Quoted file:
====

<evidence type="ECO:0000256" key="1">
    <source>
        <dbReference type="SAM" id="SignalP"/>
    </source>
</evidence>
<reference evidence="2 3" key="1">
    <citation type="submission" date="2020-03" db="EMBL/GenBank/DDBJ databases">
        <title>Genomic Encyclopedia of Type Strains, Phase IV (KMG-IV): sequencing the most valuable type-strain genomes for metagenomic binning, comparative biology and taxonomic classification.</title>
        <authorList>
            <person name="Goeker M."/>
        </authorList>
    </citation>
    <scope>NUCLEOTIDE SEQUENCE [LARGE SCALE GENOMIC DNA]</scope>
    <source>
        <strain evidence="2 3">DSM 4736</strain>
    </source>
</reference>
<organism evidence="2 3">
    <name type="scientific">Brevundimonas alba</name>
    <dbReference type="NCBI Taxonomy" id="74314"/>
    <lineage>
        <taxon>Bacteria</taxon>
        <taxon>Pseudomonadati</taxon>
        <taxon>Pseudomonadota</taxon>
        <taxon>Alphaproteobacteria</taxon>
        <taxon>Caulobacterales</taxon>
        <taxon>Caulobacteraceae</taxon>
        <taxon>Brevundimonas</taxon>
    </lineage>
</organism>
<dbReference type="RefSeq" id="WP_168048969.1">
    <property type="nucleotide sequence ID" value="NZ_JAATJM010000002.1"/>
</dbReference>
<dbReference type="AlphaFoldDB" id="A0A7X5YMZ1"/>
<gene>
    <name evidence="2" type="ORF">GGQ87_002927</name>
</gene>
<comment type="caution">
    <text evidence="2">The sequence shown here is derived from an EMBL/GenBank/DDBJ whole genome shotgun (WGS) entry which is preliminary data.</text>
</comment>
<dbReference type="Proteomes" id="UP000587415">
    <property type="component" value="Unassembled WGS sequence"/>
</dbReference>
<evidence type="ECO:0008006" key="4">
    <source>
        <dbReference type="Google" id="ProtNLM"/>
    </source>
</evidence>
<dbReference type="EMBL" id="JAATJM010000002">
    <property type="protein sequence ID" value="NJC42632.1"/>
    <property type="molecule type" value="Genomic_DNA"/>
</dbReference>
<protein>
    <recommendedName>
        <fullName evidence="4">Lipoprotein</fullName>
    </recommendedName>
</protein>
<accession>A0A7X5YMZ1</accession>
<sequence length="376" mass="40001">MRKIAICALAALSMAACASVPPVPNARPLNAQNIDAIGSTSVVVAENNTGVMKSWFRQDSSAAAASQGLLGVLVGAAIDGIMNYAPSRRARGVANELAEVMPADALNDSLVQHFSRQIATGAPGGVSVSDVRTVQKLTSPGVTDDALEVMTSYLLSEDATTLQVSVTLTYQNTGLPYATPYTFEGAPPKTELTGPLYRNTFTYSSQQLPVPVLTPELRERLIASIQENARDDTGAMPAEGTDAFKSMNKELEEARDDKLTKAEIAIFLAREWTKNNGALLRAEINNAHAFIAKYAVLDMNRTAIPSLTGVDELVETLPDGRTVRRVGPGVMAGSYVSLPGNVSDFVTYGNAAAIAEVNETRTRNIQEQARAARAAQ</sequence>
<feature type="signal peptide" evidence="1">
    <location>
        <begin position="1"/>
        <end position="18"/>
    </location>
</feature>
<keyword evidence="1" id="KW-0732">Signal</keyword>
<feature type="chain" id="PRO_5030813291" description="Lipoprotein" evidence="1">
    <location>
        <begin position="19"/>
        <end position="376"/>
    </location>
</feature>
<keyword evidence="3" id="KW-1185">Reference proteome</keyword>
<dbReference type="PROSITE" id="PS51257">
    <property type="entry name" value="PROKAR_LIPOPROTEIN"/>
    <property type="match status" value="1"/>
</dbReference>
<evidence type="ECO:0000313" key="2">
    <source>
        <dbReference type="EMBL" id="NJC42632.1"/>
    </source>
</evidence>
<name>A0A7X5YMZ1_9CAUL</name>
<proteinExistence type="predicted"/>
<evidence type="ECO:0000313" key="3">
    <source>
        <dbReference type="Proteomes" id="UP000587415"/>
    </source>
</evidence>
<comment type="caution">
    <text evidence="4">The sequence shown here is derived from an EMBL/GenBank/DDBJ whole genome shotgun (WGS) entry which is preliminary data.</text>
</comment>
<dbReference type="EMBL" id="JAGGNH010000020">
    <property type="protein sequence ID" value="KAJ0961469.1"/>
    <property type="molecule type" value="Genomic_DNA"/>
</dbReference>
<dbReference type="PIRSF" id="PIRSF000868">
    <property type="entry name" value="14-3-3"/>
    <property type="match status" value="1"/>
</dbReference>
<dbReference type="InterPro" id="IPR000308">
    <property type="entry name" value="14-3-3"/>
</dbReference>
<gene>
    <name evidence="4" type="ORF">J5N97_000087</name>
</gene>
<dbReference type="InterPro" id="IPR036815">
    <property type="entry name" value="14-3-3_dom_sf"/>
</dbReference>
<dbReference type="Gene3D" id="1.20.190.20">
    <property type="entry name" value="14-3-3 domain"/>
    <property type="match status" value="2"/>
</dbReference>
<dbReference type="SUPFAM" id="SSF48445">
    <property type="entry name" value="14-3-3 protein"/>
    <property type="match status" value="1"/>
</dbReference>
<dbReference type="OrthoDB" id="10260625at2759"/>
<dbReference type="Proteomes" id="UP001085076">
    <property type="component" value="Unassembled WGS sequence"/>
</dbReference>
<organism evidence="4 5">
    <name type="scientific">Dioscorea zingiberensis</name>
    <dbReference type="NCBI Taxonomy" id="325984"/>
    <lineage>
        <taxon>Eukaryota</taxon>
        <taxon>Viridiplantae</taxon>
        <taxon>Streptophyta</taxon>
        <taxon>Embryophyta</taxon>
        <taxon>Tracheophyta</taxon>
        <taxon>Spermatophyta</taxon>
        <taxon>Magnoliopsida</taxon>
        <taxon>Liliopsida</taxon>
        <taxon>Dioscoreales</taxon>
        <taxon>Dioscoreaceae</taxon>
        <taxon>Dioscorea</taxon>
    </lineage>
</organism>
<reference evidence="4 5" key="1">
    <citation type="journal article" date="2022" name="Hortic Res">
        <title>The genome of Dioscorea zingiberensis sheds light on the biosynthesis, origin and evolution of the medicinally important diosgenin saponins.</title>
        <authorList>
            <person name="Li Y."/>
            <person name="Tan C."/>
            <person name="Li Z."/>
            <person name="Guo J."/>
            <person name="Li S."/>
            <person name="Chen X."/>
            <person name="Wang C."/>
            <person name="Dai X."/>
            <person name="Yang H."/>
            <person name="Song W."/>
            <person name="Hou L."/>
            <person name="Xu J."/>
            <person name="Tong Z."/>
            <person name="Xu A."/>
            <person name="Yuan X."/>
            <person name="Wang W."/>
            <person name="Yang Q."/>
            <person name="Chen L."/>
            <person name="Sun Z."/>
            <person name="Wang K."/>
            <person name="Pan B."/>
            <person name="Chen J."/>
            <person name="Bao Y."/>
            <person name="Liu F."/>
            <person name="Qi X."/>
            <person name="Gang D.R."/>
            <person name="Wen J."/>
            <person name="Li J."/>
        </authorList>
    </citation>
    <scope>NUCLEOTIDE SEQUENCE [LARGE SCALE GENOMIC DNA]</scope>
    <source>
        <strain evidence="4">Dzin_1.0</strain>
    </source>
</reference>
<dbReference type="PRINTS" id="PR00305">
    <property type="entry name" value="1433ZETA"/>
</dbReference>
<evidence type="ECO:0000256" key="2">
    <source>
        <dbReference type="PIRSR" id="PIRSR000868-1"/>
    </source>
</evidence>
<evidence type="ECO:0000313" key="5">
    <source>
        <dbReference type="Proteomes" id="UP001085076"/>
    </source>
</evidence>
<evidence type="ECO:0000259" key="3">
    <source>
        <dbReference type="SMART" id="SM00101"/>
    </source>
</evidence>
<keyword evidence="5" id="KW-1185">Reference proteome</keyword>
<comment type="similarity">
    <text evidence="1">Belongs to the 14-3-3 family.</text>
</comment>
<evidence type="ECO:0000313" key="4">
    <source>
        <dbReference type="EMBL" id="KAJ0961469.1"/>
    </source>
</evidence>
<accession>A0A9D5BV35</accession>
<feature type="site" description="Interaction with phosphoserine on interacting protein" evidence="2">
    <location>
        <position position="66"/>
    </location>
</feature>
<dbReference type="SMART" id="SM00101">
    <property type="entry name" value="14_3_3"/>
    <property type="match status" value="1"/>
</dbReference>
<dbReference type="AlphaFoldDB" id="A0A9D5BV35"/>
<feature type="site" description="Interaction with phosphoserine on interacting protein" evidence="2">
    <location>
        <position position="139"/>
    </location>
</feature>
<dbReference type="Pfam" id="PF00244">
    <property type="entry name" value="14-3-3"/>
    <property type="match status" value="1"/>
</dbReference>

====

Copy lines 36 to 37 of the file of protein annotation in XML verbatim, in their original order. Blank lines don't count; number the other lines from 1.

    <name evidence="2" type="ORF">GGQ87_002927</name>
</gene>